The oral anticoagulant therapy (OAT) in oncologic patient is often problematic because both the haemorragic risk and the thrombotic risk, i.e. the recurrence of venous thromboembolism, are increased. Many studies have been conducted in patient with solid neoplasms; it remains still unclear whether these results could be entirely extrapolated to patients with haematological malignancies. Our aim was to analyse the clinical outcomes and the control of anticoagulation, measured as % time in target INR range, in the patients with cancer compared to patients without cancer; moreover we focused on patients with haematological neoplasms. A total of 500 patients were recruited in 6 years, regardless of the indication for OAT; 146 (29%) of them were affected by cancer (47 haematological and 99 solid neoplasms); those being treated with warfarin for less than 1 month were excluded from this analysis. It resulted that patients affected with cancer had a worse anticoagulation control, compared to those without cancer (55% vs 60%; p<0.001). The rate of thrombosis was similar (6/146=4.1% vs 14/354=3.9%; OR 1.1); moreover the former had a tendency toward a higher rate of major bleeding complications (3/146=2.1% and 5/354=1.4% respectively; OR 1.5). As regarding hematologic patients we noted that the quality of anticoagulation control did not differ compared with solid malignancies (54% vs 55%, p = ns); no significant differences were found in the major bleeding (1/47=2.1% and 2/99=2.0% respectively; OR 1.05) and thrombotic complications (2/47=4.3% and 4/99=4.1% respectively; OR 1.05). The cancer patients discontinued warfarin primarily for surgical, endoscopic diagnostic or therapeutic procedures (32% vs 19%; p<0.001); in particular the surgical procedures more frequently were the reason for discontinuation (27% vs 4% of the haematological patients, p<0.001). The 47 haematological patients showed a younger median age compared to those with solid neoplasms (67 vs 72 years, p<0.001), and discontinued OAT often because of invasive procedures (45% vs 26% of cancer patients, p<0.02). In this experience the haematological patients seem not to have an increased risk of thrombosis recurrence and bleeding during OAT. Such a result probably reflects a good management of OAT even in presence of risk factors like central vein catheter or thrombocytopenia. Moreover, an appropriate initial decision of employing low-molecular-weight heparins (LMWH) rather than OAT in particular subsets of haematological patients (for example those with life-expectancy less than 2–3 months or undergoing high-dose chemotherapy for stem cell transplantation) can reduce the hemorragic risk.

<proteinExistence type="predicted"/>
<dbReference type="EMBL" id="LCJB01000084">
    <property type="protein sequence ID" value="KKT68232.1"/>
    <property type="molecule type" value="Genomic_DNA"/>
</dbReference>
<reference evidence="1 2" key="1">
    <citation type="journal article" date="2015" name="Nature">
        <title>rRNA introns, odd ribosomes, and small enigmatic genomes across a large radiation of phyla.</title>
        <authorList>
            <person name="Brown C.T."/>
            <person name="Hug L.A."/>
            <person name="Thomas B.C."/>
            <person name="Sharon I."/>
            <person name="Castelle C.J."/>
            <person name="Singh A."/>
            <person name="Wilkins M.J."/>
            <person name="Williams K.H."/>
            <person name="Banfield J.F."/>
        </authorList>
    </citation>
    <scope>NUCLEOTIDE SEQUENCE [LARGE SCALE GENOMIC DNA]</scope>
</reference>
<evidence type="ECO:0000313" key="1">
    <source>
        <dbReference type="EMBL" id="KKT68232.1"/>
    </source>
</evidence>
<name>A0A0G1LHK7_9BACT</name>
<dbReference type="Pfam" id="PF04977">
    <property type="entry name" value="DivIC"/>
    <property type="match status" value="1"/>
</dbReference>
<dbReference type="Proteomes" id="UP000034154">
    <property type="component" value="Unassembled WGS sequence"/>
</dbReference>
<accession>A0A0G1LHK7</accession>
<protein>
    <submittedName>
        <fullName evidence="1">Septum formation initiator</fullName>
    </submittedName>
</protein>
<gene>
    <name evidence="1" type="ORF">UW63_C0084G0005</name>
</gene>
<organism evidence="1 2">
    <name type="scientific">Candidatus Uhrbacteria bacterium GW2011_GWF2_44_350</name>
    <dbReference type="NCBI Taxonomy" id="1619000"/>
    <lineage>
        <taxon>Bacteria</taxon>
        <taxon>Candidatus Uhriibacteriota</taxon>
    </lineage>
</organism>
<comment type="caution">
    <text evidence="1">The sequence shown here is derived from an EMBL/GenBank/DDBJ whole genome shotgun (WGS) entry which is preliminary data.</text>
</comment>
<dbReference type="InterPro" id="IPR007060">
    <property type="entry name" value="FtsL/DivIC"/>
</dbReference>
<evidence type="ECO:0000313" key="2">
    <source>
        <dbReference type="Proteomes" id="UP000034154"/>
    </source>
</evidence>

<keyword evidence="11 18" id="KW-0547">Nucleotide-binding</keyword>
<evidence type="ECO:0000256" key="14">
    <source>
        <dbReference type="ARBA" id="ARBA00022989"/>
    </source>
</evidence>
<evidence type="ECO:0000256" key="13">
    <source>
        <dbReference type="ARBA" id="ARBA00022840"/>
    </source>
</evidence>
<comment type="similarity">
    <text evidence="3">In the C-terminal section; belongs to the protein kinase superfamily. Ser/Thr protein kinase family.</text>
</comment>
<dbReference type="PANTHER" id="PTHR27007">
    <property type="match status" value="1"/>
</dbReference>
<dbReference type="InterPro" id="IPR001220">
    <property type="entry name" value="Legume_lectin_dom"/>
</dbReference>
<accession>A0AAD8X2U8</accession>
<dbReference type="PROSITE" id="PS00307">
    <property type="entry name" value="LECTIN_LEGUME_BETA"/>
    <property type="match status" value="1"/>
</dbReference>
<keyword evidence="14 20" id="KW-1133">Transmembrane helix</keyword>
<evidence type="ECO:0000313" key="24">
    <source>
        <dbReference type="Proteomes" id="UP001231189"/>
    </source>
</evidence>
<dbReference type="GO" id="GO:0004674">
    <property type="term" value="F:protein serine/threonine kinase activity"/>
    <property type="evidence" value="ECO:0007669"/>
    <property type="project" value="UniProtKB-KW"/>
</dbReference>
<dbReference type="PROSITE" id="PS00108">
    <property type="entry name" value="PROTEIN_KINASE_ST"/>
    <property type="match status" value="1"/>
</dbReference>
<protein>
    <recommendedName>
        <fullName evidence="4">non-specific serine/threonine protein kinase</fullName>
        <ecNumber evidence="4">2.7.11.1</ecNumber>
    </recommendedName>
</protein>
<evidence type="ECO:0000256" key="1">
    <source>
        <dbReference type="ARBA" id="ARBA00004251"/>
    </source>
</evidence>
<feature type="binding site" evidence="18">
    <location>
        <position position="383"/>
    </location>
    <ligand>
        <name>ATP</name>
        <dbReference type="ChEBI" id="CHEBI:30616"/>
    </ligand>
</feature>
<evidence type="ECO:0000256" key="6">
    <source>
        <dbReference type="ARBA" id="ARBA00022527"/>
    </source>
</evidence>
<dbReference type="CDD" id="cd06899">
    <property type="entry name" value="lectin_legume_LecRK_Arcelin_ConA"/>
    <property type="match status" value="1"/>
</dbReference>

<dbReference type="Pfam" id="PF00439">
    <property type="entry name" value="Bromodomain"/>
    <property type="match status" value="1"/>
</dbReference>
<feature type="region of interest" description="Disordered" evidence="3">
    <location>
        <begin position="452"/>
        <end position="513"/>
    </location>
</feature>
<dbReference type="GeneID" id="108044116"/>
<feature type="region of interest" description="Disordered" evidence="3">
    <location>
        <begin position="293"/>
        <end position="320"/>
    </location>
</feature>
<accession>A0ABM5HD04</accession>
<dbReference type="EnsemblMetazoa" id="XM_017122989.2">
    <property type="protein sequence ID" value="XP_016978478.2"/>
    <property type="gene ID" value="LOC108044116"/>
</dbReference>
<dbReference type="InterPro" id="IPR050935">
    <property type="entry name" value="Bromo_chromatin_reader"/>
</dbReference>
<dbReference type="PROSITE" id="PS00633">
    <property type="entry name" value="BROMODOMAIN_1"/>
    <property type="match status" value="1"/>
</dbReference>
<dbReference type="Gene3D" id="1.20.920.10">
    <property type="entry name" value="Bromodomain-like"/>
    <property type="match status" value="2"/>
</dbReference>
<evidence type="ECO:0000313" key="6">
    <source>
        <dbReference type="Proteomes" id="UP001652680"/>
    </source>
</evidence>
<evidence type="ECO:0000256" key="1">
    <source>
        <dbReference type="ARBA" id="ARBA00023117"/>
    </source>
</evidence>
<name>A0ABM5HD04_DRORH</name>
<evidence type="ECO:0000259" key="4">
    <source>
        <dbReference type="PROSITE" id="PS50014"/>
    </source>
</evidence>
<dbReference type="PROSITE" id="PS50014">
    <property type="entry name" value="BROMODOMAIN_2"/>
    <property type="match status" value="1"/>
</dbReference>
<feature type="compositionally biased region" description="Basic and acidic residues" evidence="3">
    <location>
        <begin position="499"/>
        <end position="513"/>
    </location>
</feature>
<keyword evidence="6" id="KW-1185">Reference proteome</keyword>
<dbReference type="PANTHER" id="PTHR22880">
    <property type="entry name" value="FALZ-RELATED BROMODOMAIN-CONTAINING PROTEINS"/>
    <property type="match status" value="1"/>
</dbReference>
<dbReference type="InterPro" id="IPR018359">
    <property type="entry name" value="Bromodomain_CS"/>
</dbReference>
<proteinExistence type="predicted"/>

Disclosures: No relevant conflicts of interest to declare.